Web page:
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Reference: rule and Appendix A
Administrative settlements refer to agreements reached where the just compensation amount is exceeded and is justified based on considerations other than the appraised value. Examples may involve risk of trial, recent court awards, appraisal/value elements that are hard to estimate, etc. This listing of possible justifications was deleted and only "trial risks" added. The reason for this change was that it would be impossible to create an all inclusive list that would cover every possible justification for an administrative settlement.
Again, this is not a new provision, but the itemization of possible justifications of a settlement were eliminated. Now the agency can consider anything relevant and provide the information on which the settlement was judged reasonable, prudent, and in the public interest. Also, there was a change to the documentation requirement.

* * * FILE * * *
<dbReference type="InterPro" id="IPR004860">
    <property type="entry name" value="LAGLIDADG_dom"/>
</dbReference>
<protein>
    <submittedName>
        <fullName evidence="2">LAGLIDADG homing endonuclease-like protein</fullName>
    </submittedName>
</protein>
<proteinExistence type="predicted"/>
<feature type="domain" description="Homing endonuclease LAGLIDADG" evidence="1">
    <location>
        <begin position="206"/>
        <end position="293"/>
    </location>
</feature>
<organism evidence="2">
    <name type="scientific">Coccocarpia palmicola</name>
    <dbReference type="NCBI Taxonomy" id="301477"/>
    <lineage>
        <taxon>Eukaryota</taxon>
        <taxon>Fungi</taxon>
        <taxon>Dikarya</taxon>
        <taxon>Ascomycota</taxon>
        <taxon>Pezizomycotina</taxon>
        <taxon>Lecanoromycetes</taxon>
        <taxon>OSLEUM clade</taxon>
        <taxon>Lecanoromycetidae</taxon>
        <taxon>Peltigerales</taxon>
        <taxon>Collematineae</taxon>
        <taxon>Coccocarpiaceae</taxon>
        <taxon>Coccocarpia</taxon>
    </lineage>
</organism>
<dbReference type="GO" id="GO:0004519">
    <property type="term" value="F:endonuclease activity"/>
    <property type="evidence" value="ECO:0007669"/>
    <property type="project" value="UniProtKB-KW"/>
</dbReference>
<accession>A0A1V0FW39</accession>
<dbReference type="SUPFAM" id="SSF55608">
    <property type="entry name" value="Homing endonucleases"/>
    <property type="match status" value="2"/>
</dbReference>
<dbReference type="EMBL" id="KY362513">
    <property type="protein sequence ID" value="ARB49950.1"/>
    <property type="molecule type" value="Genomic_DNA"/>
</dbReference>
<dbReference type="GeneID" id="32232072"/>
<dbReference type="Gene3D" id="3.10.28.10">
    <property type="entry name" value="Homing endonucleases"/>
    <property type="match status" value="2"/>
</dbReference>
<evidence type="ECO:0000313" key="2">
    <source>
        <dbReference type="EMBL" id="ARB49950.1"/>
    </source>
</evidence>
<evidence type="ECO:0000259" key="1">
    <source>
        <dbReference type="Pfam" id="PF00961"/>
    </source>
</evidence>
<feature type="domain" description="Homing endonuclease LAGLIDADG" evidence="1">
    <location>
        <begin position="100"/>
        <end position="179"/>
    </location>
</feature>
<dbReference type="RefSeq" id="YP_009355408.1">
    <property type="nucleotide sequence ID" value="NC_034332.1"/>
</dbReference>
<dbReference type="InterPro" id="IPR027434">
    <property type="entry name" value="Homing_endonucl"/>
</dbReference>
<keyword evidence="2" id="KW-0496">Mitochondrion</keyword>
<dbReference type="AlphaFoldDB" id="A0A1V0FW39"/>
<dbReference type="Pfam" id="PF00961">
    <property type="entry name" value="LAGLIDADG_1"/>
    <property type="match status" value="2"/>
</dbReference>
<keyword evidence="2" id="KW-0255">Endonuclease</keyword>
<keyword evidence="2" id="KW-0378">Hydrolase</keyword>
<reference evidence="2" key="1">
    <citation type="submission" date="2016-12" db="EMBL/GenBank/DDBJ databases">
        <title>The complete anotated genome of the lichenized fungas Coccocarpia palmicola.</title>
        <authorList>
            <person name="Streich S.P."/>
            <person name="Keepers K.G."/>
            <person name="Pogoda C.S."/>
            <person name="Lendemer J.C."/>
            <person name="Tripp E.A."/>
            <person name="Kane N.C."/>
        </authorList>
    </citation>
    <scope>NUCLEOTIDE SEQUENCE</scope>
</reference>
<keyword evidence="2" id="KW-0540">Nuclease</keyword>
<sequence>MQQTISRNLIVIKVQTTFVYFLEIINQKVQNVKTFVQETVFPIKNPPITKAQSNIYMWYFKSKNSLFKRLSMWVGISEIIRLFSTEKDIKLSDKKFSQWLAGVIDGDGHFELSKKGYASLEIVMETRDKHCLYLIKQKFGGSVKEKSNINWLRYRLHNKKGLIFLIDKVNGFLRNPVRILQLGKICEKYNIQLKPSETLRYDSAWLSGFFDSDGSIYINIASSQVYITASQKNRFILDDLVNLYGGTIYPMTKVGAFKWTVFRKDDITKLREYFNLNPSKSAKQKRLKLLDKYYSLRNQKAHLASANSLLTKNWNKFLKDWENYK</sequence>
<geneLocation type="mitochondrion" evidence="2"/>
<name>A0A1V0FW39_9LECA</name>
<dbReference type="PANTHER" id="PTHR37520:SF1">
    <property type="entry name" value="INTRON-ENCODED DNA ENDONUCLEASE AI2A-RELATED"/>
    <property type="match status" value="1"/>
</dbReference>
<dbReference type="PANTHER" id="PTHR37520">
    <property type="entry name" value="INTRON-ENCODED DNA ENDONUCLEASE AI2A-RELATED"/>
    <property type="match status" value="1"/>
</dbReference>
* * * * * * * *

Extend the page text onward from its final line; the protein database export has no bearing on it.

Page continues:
Appendix A, § 24.102(i) Administrative settlement. This section provides guidance on administrative settlement as an alternative to judicial resolution of a difference of opinion on the value of a property, in order to avoid unnecessary litigation and congestion in the courts.
All relevant facts and circumstances should be considered by an agency official delegated this authority. Appraisers, including review appraisers, must not be pressured to adjust their estimate of value for the purpose of justifying such settlements. Such action would invalidate the appraisal process.